Economics of the German shoe industry

17 November 2003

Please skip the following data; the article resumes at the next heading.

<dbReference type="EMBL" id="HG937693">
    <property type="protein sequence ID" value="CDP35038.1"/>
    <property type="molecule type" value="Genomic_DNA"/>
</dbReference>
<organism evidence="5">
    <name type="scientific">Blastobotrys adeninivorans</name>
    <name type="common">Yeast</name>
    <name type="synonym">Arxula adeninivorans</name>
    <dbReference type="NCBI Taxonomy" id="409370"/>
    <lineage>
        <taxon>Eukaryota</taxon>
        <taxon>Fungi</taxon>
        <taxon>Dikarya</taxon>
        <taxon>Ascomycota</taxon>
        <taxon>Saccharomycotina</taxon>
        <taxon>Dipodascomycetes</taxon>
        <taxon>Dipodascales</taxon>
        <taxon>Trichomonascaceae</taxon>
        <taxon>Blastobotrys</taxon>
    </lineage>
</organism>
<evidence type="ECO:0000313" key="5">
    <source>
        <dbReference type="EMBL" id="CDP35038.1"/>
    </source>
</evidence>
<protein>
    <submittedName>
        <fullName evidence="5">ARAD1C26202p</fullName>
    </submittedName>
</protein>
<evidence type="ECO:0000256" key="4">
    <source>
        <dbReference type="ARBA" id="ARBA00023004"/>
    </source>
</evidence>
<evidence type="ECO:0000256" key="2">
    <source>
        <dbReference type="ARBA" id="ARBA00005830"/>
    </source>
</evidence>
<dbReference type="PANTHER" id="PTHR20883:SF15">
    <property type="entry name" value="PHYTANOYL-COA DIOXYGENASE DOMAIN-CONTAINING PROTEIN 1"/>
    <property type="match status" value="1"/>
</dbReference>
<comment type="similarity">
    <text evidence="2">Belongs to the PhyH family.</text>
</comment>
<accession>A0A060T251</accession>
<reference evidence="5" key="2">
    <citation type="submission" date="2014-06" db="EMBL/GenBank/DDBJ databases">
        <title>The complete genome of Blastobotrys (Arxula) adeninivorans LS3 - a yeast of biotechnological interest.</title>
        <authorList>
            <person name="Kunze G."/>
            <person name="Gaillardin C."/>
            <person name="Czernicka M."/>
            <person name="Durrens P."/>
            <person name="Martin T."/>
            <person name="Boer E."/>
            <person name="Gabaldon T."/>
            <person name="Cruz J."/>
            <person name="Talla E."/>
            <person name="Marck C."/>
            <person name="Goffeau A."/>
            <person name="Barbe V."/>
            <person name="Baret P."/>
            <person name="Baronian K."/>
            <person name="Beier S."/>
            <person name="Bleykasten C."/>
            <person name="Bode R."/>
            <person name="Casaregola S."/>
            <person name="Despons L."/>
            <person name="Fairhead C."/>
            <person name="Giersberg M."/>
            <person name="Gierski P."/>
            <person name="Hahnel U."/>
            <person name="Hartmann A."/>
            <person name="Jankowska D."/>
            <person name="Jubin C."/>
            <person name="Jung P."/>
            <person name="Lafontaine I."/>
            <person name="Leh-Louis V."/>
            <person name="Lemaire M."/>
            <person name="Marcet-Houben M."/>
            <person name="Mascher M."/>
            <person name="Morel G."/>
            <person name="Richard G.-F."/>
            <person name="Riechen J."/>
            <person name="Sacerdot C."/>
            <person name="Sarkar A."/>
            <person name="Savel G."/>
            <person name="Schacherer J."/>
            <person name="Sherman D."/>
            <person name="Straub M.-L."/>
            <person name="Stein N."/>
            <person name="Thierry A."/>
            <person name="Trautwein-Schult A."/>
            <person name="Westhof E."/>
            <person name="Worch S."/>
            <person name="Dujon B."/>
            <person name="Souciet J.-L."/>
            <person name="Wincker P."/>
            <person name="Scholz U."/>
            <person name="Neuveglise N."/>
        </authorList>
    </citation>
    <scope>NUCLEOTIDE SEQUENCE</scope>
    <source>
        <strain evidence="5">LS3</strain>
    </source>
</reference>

The positive aspects of the German shoe industry during the first half of 2003 were described by Dieter Ruehrschneck, chairman of the Hauptverband der deutschen Schuhindustrie eV (general association of the German shoe industry, registered association) as being overshadowed by an increasing number of negative aspects. 'While I could tell you at the press conference in March that the development of the German shoe industry was more positive than negative in 2002, the situation has taken a slight turn for the worse during the first half year of 2003. This means that positive aspects are being overshadowed. 'The German shoe industry sales have decreased from euro1.62 billion during the first half of 2002 to approximately euro120 million during the first six months of 2003, that is down 7.4% or euro1.5 billion. With this, the trend suggested in the second half-year of 2002 (back then an actual reported sales decline of 5.2%) has continued during the first half- year of 2003. This decline in sales can be categorised as follows: The domestic sales of the German shoe industry decreased by 9.5% down to euro1.04 billion, whereas sales abroad only dropped by 2.2%, now at euro460 million. 'This decrease in sales was accompanied by a significant drop in production. Although there are no definite numbers for the first half-year of 2003, we expect a production loss of slightly more than 12% for this period. This means we are in the same situation as the rest of Europe, although this does not help very much. Correspondingly, the number of businesses dropped by 8.6% from 128 during the first half-year of 2002 down to 117 for the first half-year of 2003. This development is partly due to the fact that subsidiary companies were re- incorporated into parent companies and partly due to actual closings.' He went on to say that restructuring activities are still at hand and the disadvantages of being located in the Federal Republic of Germany are becoming more and more obvious. 'We are also facing new developments in foreign trade. Instead of an increase in export and decrease in import, we have to announce the contrary for the first half-year of 2003. The number of imported pairs of shoes increased by more than 25 million pairs from 179.2 million during the first half-year of 2002 to 204.6 million, a plus of 14.2% pairs imported during the first half-year of 2003. However, because imported shoes have decreased in value by 1% during the same period, there has been a reduction of the average price per imported pair from e11.17 down 13.3% to e9.68. 'The export of German shoes, however, was slow during the first half-year of 2003; the decline of -2.7% down to 38.4 million pairs during the first half-year makes this clear. For a long time we could rely on the foreign trade. The sluggish world economy has weakened the previously strong export. In addition, the valorisation of the euro has weakened the export opportunities of German companies outside Europe. 'Within Europe we have been affected by the recessive economies of our main customers, as well as by the reduction of private consumption in these countries. However, we consider this decline in export during the first half-year of 2003 as temporary. With an increasingly positive development of the world economy, our exports will also increase significantly. German shoes enjoy a good reputation not only within Europe but especially outside of it. The number of orders placed during the months of May to July 2003 justify this modest optimism. A significant increase in order receipts (+11.1%) has already been recorded. 'Let me also just add with respect to the export numbers that, due to the decline of export on a value basis of -4.3 %, a slight drop in the average price per pair has resulted, down 1.7% from e20.08 during the first half-year of 2002 to e19.73 in the first half-year of 2003. Unfortunately, the orders received during the first half-year of 2003 cannot keep the problems of our industrial branch at bay. We have to record declines of about a total of 8-9%. Let me have another word on the development of prices during the first half-year of 2003. According to the statistical numbers now available, the producer's prices have risen by +0.4%, while customers could were able to enjoy shop prices that remained at last year's level. 'It is an interesting fact when looking at the price index of the cost of living, that consumer prices for shoes have decreased from June 2002 until June 2003 by 0.5%. So… this is the naked truth on current situation of our sector. How will it proceed and what do we expect for the total year 2003? I do not think that we can manage to top the sales of 2002. However, we could manage to reach the export level of 2002. A lot depends on whether private consumption in the Federal Republic of Germany (but also in other countries of the European Community) will increase and whether the consumer will put his/her trust in the respective economy. However, all in all, 2003 will definitely not give us any reason to jump for joy. 'Europe on the whole is suffering from an increase in imports. According to the data of the European Office of Statistics now available, imports from non-European countries have increased during the first five months of 2003 by +11%, whereas simultaneously exports to non-European countries decreased by 10%. Most imports came from China (an increase of more than 20%) and Vietnam (+12%). The main customer of the European shoe industry was the USA followed by Switzerland and Russia. 'We can sum up the facts: The European shoe industry is currently suffering from weak and unstable economies. This can be derived by the data. However, I am confident that European shoe industry competence, design and creativity, as well as technical know-how will help us overcome the current period of weakness and spark consumer interest again in fashionable, fitting footwear, thus enabling the European shoe industry to keep its share on the market and enable further expansion. 'The expansion of the EC by ten more countries as of 05/01/2004 is getting closer. We are in favour of this EC expansion, even though we are aware of the negative aspects for the consumption goods sector that could be connected with it. Still, we will face this competition, but we hope that it will be fair and correct and that the federal government and the EC commission will make sure that rules of the game arranged are adhered to.